People-PP

43694.

Unidentified cross dresser.

43696.

Clerical man, possibly a rabbi.

43697.

Elisabeth Baker, Sherwood, N.Y. Aged 92 years 3 months and 8 days. 11/2/72.

43698.

Elisabeth Baker. Aged 84 years & 8 Months. Printed 3rd M?? 14th 1865.

43702.

Carrie F. Young, MD. 1884. First woman to receive a medical diploma in California. Also a suffragette. She is likely holding her diploma.

43705.

Gentleman at leisure.

43715.

“Right Bower,” the jack of the trump suit, the highest card in the game of euchre except for the joker.

43725.

Lizzie Beal.

43729.

Free Lunch To Day Nov 18 ’65 Come One Come All to Hungry Hall.

43731.

Cigar-smoking gentleman shining his shoes.

43732.

Harry Rehodes dressed as a samurai.

43733.

Henry S. Tanner, M.D. of Minneapolis, Minn. After he had fasted 16 days, in Clarendon Hall, New York City. Tanner fasted 40 days in NYC in 1880. Tanner Spring in Central Park is named for him. He drank from there during his fast.

43734.

Miss Dodd, a classmate at the M.I.T. biology in a  corner of the library.

43738.

The West Fitchburg Star, Prof. J.F. Ryder, Great Novelty Artist. He is pictured with his limberjacks. An Albert melodeon is on the floor.

43739.

Man with shotgun, boy with dog.

43744.

Harry C. Morse, the Little Trout Fisher.

43754.

Anticipation and Reality.

43756.

Mother Burnham’s Father. In uniform with Olean Cornet Band drum.

43759.

Bedridden man under crazy quilt.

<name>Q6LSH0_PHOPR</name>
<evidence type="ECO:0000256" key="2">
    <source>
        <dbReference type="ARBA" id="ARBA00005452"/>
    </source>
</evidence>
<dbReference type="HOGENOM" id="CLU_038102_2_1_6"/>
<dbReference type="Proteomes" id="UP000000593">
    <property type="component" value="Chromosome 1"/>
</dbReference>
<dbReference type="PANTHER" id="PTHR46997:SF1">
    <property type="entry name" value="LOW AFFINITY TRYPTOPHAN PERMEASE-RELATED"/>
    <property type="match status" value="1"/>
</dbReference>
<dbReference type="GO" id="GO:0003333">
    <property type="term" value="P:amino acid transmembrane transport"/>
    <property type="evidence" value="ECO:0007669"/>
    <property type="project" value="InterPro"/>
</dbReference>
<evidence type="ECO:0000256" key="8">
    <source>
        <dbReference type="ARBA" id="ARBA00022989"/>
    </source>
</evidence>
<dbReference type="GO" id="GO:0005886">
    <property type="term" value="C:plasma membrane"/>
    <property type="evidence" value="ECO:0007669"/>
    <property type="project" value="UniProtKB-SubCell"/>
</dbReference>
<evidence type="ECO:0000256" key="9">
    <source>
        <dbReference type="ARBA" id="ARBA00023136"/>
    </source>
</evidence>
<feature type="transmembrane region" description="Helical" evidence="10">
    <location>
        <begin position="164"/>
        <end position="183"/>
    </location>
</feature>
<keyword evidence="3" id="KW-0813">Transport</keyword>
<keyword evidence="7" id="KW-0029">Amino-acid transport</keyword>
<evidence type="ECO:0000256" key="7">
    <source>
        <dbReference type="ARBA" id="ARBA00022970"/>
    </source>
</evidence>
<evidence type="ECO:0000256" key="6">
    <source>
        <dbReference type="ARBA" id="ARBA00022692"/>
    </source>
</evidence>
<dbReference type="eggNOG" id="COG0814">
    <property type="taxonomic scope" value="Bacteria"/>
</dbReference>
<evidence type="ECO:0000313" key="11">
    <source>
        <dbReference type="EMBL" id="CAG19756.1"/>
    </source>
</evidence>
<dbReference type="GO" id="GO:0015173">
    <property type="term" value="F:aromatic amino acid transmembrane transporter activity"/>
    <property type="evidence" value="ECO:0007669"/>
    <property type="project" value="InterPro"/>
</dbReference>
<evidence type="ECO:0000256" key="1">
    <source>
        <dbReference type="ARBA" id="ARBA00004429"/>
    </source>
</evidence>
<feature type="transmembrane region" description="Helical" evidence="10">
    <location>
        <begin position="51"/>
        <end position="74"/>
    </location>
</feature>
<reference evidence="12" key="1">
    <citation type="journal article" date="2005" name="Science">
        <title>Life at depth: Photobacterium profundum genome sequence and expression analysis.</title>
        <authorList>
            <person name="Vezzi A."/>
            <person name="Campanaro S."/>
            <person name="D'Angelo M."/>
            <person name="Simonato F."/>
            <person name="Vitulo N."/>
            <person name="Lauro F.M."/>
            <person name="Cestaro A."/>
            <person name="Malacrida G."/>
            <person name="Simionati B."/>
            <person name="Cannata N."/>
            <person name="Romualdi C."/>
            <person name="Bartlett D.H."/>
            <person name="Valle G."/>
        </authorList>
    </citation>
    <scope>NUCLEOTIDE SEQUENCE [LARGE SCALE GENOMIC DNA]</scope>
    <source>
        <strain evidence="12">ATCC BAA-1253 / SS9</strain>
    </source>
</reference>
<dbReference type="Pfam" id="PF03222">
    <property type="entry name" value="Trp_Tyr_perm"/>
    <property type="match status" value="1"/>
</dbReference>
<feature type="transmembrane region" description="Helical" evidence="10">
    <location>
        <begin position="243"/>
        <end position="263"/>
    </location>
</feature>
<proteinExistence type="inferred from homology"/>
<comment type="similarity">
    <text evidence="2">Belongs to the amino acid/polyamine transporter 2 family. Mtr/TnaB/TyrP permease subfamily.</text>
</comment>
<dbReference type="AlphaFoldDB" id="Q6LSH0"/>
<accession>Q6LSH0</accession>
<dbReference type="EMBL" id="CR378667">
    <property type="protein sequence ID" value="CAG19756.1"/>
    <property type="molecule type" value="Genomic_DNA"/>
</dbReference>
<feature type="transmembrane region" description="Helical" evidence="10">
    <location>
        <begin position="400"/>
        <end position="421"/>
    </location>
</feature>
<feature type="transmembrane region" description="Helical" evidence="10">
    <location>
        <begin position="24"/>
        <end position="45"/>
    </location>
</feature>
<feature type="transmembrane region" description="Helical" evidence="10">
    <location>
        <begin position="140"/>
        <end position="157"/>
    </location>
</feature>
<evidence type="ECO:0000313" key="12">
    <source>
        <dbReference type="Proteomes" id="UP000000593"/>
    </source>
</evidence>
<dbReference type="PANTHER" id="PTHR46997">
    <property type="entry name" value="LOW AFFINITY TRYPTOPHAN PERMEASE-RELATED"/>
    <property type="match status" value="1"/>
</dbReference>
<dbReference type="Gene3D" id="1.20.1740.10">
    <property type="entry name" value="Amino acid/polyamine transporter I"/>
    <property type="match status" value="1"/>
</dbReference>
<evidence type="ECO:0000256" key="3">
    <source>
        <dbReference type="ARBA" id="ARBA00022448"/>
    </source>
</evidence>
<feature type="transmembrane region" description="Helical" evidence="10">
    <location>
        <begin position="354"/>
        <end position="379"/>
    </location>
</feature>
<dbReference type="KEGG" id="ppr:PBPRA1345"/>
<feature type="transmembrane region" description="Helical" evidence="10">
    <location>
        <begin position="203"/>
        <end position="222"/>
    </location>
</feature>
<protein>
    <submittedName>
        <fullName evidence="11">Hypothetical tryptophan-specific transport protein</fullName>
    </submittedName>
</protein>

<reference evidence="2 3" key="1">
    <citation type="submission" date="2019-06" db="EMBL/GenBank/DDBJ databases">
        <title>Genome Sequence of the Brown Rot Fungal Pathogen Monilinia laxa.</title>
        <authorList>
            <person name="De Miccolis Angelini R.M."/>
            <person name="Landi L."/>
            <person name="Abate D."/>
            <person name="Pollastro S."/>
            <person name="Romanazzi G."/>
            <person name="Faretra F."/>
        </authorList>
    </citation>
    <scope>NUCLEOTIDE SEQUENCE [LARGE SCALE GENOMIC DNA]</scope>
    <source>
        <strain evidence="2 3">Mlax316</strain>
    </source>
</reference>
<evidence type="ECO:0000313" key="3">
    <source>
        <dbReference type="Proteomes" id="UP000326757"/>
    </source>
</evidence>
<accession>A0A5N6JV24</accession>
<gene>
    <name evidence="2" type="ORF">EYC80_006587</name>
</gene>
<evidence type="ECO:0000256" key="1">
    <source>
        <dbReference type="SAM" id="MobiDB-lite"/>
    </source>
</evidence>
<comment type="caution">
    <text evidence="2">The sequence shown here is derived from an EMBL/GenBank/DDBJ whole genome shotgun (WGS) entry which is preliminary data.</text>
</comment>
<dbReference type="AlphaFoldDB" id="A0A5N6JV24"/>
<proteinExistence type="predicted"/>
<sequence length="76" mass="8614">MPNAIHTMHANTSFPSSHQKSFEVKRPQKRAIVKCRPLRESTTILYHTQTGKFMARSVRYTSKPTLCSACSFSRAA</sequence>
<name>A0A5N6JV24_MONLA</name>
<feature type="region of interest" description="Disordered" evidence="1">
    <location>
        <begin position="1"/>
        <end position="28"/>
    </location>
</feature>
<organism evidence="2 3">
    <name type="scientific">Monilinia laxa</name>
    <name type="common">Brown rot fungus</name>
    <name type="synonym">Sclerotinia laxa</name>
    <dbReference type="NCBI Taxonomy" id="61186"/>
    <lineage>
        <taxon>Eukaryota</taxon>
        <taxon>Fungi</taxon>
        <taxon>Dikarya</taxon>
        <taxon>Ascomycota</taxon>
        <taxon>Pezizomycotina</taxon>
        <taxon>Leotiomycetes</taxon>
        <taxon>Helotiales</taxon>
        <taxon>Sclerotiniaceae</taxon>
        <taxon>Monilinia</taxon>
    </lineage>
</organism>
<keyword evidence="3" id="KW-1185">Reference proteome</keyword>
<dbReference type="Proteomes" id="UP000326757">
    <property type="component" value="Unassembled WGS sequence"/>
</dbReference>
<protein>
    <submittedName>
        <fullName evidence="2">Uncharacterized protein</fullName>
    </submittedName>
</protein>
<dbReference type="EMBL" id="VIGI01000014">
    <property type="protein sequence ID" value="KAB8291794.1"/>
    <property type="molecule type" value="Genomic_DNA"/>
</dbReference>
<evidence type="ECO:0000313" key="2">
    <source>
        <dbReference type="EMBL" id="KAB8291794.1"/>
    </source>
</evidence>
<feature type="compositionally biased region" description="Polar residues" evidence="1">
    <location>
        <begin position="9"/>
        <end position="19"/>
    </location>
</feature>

43779.

Character in patchwork outfit and conical hat.

43780.

Woman by the gate.

43781.

Frederick Swartwout Cozzens (1818-1869), American humorist who sometimes wrote under the pen name Richard Haywarde. Cozzens was born in New York City on 5 March 1818. In early life, he became a wine merchant. Beginning in 1854, he was the proprietor and editor of Cozzens’ Wine Press, a magazine on the culture of wine. In its issues, which he ran until 1861, he particularly promoted American wines. Cozzens had previously contributed humorous poems and articles to magazines, and in 1853 he issued his first volume, Prismatics, under the pen name “Richard Haywarde.” Then came The Sparrowgrass Papers, first published in The Knickerbocker, and collected in book form in 1856. The book, which was immediately popular and also published under the name Haywarde, followed a family that moved from New York City to the countryside in Yonkers. Three years later (1859) he published a volume of travel sketches, Acadia; or a Sojourn among the Blue Noses. The book reported on the difficulties of blacks who settled in Nova Scotia along the shores of the Atlantic Ocean. Soon after the Civil War he failed in a business for which he had labored earnestly, especially by promoting the sale of native wines, and retired from Yonkers to Rahway, New Jersey. His other works include Poems (1867) and a Memorial of Fitz-Greene Halleck (1868). He was married with Susan (Meyers) Cozzens and was the father of the marine artist Fred S. Cozzens (1846-1928). Died 23 December 1869 on a visit to Brooklyn, New York.

43786.

Two buddies seated with some room between them. Behind them, and seated backwards is another man.

43789.

Two men in costume before attractive backdrop.

44571.

Mrs. M.A. Maxwell, in the Work Room.

44572.

Mrs. M.A. Maxwell, in the Field.

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